By Laura Raines
Whether you’re investigating an independent school for your child or helping your teenager explore college options, one of your biggest challenges is likely figuring out how to pay for it.
With tuition steadily rising at colleges and independent K-12 schools across the country, more families need help paying for education. Fortunately, there are plenty of financial aid options, including scholarships and grants, that can help pay for your child’s college or K-12 education.
Scholarships for Independent Schools
While there are many great public school systems in the metro Atlanta area, many parents may wish to explore whether an independent school is the best fit for their child. There are roughly 2,000 independent schools in Georgia, and many offer some kind of need-based or merit-based financial aid. But not all of these programs are created equal.
“The amount of financial aid funding for students differs tremendously” from school to school, says David Fincher, president of Greater Atlanta Christian School.
Metro Atlanta independent schools like Woodward Academy and The Lovett School begin accepting financial aid applications in November or December for the following school year, with deadlines in February or March.
One increasingly popular source of funding is the Qualified Education Expense Tax Credit program. Donors can receive a tax credit for every dollar they contribute to a student scholarship orgnization (SSO), which is authorized by the state to receive donations and disburse them in the form of scholarships to independent schools.
The program “has empowered more Georgia families to be able to choose private K-12 schools by removing some of the financial barriers,” says Lisa Kelly, president of the Georgia GOAL Scholarship Program. In six years, she says, her SSO has awarded $88 million in scholarships to 30,000 students.
Parents of special needs children may benefit from the Georgia Special Needs Scholarship (GSNS). Public school students on an Individualized Education Plan may be eligible to transfer to a better public or private institution and offset some of the costs with a scholarship that ranges from $2,500 to $13,500.
Grants may also be available through school alumni associations, foundations, religious denominations and other groups. The schools themselves are the best source of scholarship and grant information, says Mark Kantrowitz, a national expert on student financial aid and vice-president and publisher of Edvisors, a network of websites that offer educational resources for students and parents. Financial aid can be very competitive, he says, so it’s wise to apply early.
Financial Aid for College
While many college scholarships are awarded to athletes and academic stars, others are based on a student’s geographic location, ethnic background, religious affiliation, musical talent and even community service.
“You can’t receive money if you don’t apply,” says Nancy T. Beane, college counselor for The Westminster Schools. “Be proactive and don’t wait until the last minute. Scholarship deadlines are often earlier than college admission deadlines, so get serious about your search in your junior year.”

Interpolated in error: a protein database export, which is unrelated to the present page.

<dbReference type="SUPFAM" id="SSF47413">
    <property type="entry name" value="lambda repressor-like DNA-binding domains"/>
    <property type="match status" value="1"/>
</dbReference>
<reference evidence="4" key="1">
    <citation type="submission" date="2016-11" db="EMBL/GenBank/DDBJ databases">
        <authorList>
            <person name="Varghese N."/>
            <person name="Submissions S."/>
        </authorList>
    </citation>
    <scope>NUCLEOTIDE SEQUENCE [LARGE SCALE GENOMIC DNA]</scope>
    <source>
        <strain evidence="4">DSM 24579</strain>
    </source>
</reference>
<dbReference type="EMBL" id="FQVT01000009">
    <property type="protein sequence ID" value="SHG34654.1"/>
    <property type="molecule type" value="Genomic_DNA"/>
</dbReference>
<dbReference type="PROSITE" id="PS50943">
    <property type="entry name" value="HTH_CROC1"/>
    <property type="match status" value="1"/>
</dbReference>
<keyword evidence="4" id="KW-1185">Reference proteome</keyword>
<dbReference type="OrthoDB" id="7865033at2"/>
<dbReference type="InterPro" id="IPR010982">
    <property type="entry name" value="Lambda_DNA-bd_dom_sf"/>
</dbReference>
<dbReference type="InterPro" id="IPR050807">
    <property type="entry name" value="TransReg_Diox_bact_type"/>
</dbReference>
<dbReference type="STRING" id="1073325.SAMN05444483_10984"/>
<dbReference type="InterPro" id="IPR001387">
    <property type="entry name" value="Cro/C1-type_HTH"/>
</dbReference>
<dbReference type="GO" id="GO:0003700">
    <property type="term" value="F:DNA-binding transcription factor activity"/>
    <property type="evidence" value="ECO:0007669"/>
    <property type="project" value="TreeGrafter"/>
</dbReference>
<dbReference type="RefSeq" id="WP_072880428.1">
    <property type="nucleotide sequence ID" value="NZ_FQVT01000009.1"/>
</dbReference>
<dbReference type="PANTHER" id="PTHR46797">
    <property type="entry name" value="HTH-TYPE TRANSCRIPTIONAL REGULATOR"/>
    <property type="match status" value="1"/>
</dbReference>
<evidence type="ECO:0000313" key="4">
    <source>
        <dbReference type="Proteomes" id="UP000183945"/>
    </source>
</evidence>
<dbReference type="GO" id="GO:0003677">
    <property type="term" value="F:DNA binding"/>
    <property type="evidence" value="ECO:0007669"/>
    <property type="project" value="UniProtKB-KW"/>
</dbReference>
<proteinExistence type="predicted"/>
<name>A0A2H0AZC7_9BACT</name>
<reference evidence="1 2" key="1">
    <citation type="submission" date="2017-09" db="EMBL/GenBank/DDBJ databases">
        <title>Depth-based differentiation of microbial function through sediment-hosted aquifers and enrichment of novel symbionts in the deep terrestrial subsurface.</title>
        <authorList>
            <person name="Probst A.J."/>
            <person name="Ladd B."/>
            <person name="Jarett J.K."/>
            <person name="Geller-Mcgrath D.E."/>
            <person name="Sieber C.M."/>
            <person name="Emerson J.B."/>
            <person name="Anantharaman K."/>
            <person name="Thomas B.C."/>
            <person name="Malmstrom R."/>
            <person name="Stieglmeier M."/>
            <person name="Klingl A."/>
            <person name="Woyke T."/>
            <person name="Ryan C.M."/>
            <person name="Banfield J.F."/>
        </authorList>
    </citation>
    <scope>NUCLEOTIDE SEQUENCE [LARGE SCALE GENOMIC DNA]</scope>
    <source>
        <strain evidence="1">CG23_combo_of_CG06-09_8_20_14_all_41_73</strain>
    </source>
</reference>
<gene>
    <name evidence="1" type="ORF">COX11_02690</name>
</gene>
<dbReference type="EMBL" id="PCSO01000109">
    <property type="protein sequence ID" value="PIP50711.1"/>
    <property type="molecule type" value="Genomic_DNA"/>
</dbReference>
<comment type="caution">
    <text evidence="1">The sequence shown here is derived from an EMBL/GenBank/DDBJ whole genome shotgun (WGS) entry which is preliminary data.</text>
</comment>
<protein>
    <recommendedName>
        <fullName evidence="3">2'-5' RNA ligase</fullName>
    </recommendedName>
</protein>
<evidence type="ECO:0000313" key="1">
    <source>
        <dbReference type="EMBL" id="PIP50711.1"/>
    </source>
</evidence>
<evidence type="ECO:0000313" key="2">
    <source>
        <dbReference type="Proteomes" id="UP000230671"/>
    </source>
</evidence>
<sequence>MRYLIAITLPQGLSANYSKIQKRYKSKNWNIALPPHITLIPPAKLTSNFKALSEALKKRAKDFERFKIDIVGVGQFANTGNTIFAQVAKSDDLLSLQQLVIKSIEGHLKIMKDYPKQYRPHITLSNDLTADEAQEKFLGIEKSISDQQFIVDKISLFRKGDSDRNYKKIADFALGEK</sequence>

Your first stop should be your high school’s guidance office, which has resources and specialized knowledge of local and national scholarships. Civic organizations, churches and employers may also offer scholarships or grants. Even small awards can add up.
“Contact the financial aid office of each prospective college to ask about all of their needs-based and merit scholarships,” advises Jean P. Hague, an Atlanta-based independent college consultant. “They don’t always publicize every opportunity on their websites.”
The Georgia Student Finance Commission, a state agency that providesfinancial aid to Georgia students, hosts more than 1,500 information sessions at schools across the state each year, “to talk to parents and their high school and middle school students,” says president Tracy Ireland.
And then there’s Georgia’s HOPE Scholarship. HOPE, which is funded entirely by the Georgia Lottery for Education, has helped approximately 2 million academic achievers attend Georgia public colleges, paying out more than $7.2 billion in tuition, according to Ireland.
The HOPE Grant, a separate program from the HOPE Scholarship, helps pay for diploma and certificate programs at Georgia technical colleges. Another grant, the Georgia Tuition Equalization Grant, pays $350 per semester to qualified students enrolled in private Georgia colleges and universities.
While there is definitely money to be had for qualified applicants, Beane urges students to use caution. “Choose legitimate sites recommended by your counselor,” she says. “Beware of scams. Never pay for a scholarship match or give out personal financial information. There’s plenty of free information available.”
Online Resources For Independent Schools
For more information on scholarships and a list of SSOs, visit the Georgia Department of Education at www.gadoe.org.
The College Board